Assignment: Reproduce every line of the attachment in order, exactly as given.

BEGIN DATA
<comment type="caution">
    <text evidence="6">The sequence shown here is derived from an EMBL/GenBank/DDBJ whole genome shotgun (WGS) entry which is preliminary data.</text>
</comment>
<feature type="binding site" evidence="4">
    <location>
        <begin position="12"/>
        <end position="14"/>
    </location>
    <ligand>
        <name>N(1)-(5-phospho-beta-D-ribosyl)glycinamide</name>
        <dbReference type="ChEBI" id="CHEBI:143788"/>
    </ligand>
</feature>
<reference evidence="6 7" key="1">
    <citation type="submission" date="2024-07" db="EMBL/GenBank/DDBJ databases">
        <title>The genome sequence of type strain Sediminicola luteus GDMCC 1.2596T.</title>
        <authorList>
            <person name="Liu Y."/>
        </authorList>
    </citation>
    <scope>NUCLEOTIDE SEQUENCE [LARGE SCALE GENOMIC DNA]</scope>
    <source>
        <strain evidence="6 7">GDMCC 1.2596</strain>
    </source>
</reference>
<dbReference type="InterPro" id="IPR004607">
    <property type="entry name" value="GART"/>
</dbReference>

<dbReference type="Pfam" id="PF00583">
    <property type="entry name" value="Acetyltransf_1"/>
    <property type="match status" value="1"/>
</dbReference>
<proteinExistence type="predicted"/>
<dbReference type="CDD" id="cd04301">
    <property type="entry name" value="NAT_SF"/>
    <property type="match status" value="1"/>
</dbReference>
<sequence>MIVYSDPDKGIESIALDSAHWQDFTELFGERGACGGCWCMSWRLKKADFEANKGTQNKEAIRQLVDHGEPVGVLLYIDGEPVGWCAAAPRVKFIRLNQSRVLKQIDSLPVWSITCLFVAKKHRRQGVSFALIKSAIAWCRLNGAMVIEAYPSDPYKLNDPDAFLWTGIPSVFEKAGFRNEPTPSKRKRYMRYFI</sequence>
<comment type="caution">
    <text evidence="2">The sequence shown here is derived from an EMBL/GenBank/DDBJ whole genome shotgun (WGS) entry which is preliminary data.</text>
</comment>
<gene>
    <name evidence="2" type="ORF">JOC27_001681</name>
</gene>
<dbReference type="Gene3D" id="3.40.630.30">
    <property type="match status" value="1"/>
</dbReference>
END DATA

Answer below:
<comment type="caution">
    <text evidence="6">The sequence shown here is derived from an EMBL/GenBank/DDBJ whole genome shotgun (WGS) entry which is preliminary data.</text>
</comment>
<feature type="binding site" evidence="4">
    <location>
        <begin position="12"/>
        <end position="14"/>
    </location>
    <ligand>
        <name>N(1)-(5-phospho-beta-D-ribosyl)glycinamide</name>
        <dbReference type="ChEBI" id="CHEBI:143788"/>
    </ligand>
</feature>
<reference evidence="6 7" key="1">
    <citation type="submission" date="2024-07" db="EMBL/GenBank/DDBJ databases">
        <title>The genome sequence of type strain Sediminicola luteus GDMCC 1.2596T.</title>
        <authorList>
            <person name="Liu Y."/>
        </authorList>
    </citation>
    <scope>NUCLEOTIDE SEQUENCE [LARGE SCALE GENOMIC DNA]</scope>
    <source>
        <strain evidence="6 7">GDMCC 1.2596</strain>
    </source>
</reference>
<dbReference type="InterPro" id="IPR004607">
    <property type="entry name" value="GART"/>
</dbReference>

<dbReference type="Pfam" id="PF00583">
    <property type="entry name" value="Acetyltransf_1"/>
    <property type="match status" value="1"/>
</dbReference>
<proteinExistence type="predicted"/>
<dbReference type="CDD" id="cd04301">
    <property type="entry name" value="NAT_SF"/>
    <property type="match status" value="1"/>
</dbReference>
<sequence>MIVYSDPDKGIESIALDSAHWQDFTELFGERGACGGCWCMSWRLKKADFEANKGTQNKEAIRQLVDHGEPVGVLLYIDGEPVGWCAAAPRVKFIRLNQSRVLKQIDSLPVWSITCLFVAKKHRRQGVSFALIKSAIAWCRLNGAMVIEAYPSDPYKLNDPDAFLWTGIPSVFEKAGFRNEPTPSKRKRYMRYFI</sequence>
<comment type="caution">
    <text evidence="2">The sequence shown here is derived from an EMBL/GenBank/DDBJ whole genome shotgun (WGS) entry which is preliminary data.</text>
</comment>
<gene>
    <name evidence="2" type="ORF">JOC27_001681</name>
</gene>
<dbReference type="Gene3D" id="3.40.630.30">
    <property type="match status" value="1"/>
</dbReference>